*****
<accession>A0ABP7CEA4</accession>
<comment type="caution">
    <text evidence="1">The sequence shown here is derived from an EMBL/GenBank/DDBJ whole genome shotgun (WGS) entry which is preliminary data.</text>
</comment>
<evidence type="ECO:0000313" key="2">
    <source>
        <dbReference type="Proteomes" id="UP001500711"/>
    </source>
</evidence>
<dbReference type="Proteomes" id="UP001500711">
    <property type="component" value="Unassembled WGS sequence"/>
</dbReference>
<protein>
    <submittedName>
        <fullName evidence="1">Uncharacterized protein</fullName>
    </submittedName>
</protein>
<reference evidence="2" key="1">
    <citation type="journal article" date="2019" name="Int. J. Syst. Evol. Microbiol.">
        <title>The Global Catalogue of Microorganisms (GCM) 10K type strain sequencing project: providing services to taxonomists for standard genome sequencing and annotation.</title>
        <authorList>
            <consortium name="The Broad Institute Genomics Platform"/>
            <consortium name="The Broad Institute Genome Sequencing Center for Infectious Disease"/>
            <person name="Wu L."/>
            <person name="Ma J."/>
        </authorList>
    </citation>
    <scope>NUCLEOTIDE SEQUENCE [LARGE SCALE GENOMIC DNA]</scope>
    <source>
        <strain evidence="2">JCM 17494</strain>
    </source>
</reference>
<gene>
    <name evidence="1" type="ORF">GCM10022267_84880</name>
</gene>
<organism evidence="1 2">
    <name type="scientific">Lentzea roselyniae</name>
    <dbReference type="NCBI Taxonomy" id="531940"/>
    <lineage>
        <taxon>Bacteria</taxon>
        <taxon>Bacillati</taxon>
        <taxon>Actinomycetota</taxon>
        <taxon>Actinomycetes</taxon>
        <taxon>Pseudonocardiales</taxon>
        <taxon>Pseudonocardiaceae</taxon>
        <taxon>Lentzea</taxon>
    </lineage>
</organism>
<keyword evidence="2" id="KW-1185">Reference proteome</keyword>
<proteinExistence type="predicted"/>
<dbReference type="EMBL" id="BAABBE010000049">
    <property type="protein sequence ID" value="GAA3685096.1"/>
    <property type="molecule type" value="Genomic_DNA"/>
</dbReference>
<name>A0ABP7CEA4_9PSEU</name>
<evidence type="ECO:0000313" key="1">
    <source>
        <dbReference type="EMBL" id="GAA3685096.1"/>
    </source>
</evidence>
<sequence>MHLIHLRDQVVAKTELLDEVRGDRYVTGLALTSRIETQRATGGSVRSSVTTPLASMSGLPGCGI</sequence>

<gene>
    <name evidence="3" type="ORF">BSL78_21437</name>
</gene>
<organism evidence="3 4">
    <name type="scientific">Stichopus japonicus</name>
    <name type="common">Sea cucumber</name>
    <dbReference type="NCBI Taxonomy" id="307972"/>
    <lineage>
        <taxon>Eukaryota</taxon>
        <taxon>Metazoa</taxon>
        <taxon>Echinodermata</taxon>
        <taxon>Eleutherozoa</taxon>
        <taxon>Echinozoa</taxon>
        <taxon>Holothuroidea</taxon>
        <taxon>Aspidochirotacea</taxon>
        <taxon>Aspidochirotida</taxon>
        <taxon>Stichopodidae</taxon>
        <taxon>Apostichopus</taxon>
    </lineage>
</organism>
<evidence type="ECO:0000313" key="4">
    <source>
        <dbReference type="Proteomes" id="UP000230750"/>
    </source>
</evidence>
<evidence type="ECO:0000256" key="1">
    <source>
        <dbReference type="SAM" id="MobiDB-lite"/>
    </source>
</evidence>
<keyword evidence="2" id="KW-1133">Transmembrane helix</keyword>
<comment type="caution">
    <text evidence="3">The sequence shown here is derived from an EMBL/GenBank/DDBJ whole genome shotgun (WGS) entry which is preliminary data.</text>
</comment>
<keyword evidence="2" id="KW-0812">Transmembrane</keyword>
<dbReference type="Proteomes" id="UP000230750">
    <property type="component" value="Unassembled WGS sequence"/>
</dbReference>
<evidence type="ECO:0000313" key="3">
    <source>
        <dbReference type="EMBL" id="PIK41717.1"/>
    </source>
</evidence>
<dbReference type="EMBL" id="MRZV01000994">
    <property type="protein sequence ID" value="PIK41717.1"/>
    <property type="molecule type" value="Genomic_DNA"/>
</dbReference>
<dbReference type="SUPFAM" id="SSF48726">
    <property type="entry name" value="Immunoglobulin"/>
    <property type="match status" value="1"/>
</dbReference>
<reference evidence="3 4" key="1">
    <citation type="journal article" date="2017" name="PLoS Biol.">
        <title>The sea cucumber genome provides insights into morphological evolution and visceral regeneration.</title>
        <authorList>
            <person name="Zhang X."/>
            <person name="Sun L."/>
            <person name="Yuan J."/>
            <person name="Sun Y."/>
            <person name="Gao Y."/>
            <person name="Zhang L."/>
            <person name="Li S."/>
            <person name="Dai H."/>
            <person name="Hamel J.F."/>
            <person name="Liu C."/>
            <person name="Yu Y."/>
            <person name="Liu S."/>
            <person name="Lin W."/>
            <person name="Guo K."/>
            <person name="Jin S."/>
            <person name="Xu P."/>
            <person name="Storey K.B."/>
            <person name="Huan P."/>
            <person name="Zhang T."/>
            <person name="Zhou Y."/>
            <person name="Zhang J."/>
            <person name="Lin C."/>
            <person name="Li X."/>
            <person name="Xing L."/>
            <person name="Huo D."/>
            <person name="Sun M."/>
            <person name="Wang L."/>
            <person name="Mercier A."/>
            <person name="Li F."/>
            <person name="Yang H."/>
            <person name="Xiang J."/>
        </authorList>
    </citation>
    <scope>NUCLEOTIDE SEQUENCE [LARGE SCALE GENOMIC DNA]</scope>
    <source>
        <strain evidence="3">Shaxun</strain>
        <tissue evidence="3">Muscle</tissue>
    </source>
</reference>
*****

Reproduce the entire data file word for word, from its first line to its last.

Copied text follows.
<accession>A0ABP7CEA4</accession>
<comment type="caution">
    <text evidence="1">The sequence shown here is derived from an EMBL/GenBank/DDBJ whole genome shotgun (WGS) entry which is preliminary data.</text>
</comment>
<evidence type="ECO:0000313" key="2">
    <source>
        <dbReference type="Proteomes" id="UP001500711"/>
    </source>
</evidence>
<dbReference type="Proteomes" id="UP001500711">
    <property type="component" value="Unassembled WGS sequence"/>
</dbReference>
<protein>
    <submittedName>
        <fullName evidence="1">Uncharacterized protein</fullName>
    </submittedName>
</protein>
<reference evidence="2" key="1">
    <citation type="journal article" date="2019" name="Int. J. Syst. Evol. Microbiol.">
        <title>The Global Catalogue of Microorganisms (GCM) 10K type strain sequencing project: providing services to taxonomists for standard genome sequencing and annotation.</title>
        <authorList>
            <consortium name="The Broad Institute Genomics Platform"/>
            <consortium name="The Broad Institute Genome Sequencing Center for Infectious Disease"/>
            <person name="Wu L."/>
            <person name="Ma J."/>
        </authorList>
    </citation>
    <scope>NUCLEOTIDE SEQUENCE [LARGE SCALE GENOMIC DNA]</scope>
    <source>
        <strain evidence="2">JCM 17494</strain>
    </source>
</reference>
<gene>
    <name evidence="1" type="ORF">GCM10022267_84880</name>
</gene>
<organism evidence="1 2">
    <name type="scientific">Lentzea roselyniae</name>
    <dbReference type="NCBI Taxonomy" id="531940"/>
    <lineage>
        <taxon>Bacteria</taxon>
        <taxon>Bacillati</taxon>
        <taxon>Actinomycetota</taxon>
        <taxon>Actinomycetes</taxon>
        <taxon>Pseudonocardiales</taxon>
        <taxon>Pseudonocardiaceae</taxon>
        <taxon>Lentzea</taxon>
    </lineage>
</organism>
<keyword evidence="2" id="KW-1185">Reference proteome</keyword>
<proteinExistence type="predicted"/>
<dbReference type="EMBL" id="BAABBE010000049">
    <property type="protein sequence ID" value="GAA3685096.1"/>
    <property type="molecule type" value="Genomic_DNA"/>
</dbReference>
<name>A0ABP7CEA4_9PSEU</name>
<evidence type="ECO:0000313" key="1">
    <source>
        <dbReference type="EMBL" id="GAA3685096.1"/>
    </source>
</evidence>
<sequence>MHLIHLRDQVVAKTELLDEVRGDRYVTGLALTSRIETQRATGGSVRSSVTTPLASMSGLPGCGI</sequence>

<gene>
    <name evidence="3" type="ORF">BSL78_21437</name>
</gene>
<organism evidence="3 4">
    <name type="scientific">Stichopus japonicus</name>
    <name type="common">Sea cucumber</name>
    <dbReference type="NCBI Taxonomy" id="307972"/>
    <lineage>
        <taxon>Eukaryota</taxon>
        <taxon>Metazoa</taxon>
        <taxon>Echinodermata</taxon>
        <taxon>Eleutherozoa</taxon>
        <taxon>Echinozoa</taxon>
        <taxon>Holothuroidea</taxon>
        <taxon>Aspidochirotacea</taxon>
        <taxon>Aspidochirotida</taxon>
        <taxon>Stichopodidae</taxon>
        <taxon>Apostichopus</taxon>
    </lineage>
</organism>
<evidence type="ECO:0000313" key="4">
    <source>
        <dbReference type="Proteomes" id="UP000230750"/>
    </source>
</evidence>
<evidence type="ECO:0000256" key="1">
    <source>
        <dbReference type="SAM" id="MobiDB-lite"/>
    </source>
</evidence>
<keyword evidence="2" id="KW-1133">Transmembrane helix</keyword>
<comment type="caution">
    <text evidence="3">The sequence shown here is derived from an EMBL/GenBank/DDBJ whole genome shotgun (WGS) entry which is preliminary data.</text>
</comment>
<keyword evidence="2" id="KW-0812">Transmembrane</keyword>
<dbReference type="Proteomes" id="UP000230750">
    <property type="component" value="Unassembled WGS sequence"/>
</dbReference>
<evidence type="ECO:0000313" key="3">
    <source>
        <dbReference type="EMBL" id="PIK41717.1"/>
    </source>
</evidence>
<dbReference type="EMBL" id="MRZV01000994">
    <property type="protein sequence ID" value="PIK41717.1"/>
    <property type="molecule type" value="Genomic_DNA"/>
</dbReference>
<dbReference type="SUPFAM" id="SSF48726">
    <property type="entry name" value="Immunoglobulin"/>
    <property type="match status" value="1"/>
</dbReference>
<reference evidence="3 4" key="1">
    <citation type="journal article" date="2017" name="PLoS Biol.">
        <title>The sea cucumber genome provides insights into morphological evolution and visceral regeneration.</title>
        <authorList>
            <person name="Zhang X."/>
            <person name="Sun L."/>
            <person name="Yuan J."/>
            <person name="Sun Y."/>
            <person name="Gao Y."/>
            <person name="Zhang L."/>
            <person name="Li S."/>
            <person name="Dai H."/>
            <person name="Hamel J.F."/>
            <person name="Liu C."/>
            <person name="Yu Y."/>
            <person name="Liu S."/>
            <person name="Lin W."/>
            <person name="Guo K."/>
            <person name="Jin S."/>
            <person name="Xu P."/>
            <person name="Storey K.B."/>
            <person name="Huan P."/>
            <person name="Zhang T."/>
            <person name="Zhou Y."/>
            <person name="Zhang J."/>
            <person name="Lin C."/>
            <person name="Li X."/>
            <person name="Xing L."/>
            <person name="Huo D."/>
            <person name="Sun M."/>
            <person name="Wang L."/>
            <person name="Mercier A."/>
            <person name="Li F."/>
            <person name="Yang H."/>
            <person name="Xiang J."/>
        </authorList>
    </citation>
    <scope>NUCLEOTIDE SEQUENCE [LARGE SCALE GENOMIC DNA]</scope>
    <source>
        <strain evidence="3">Shaxun</strain>
        <tissue evidence="3">Muscle</tissue>
    </source>
</reference>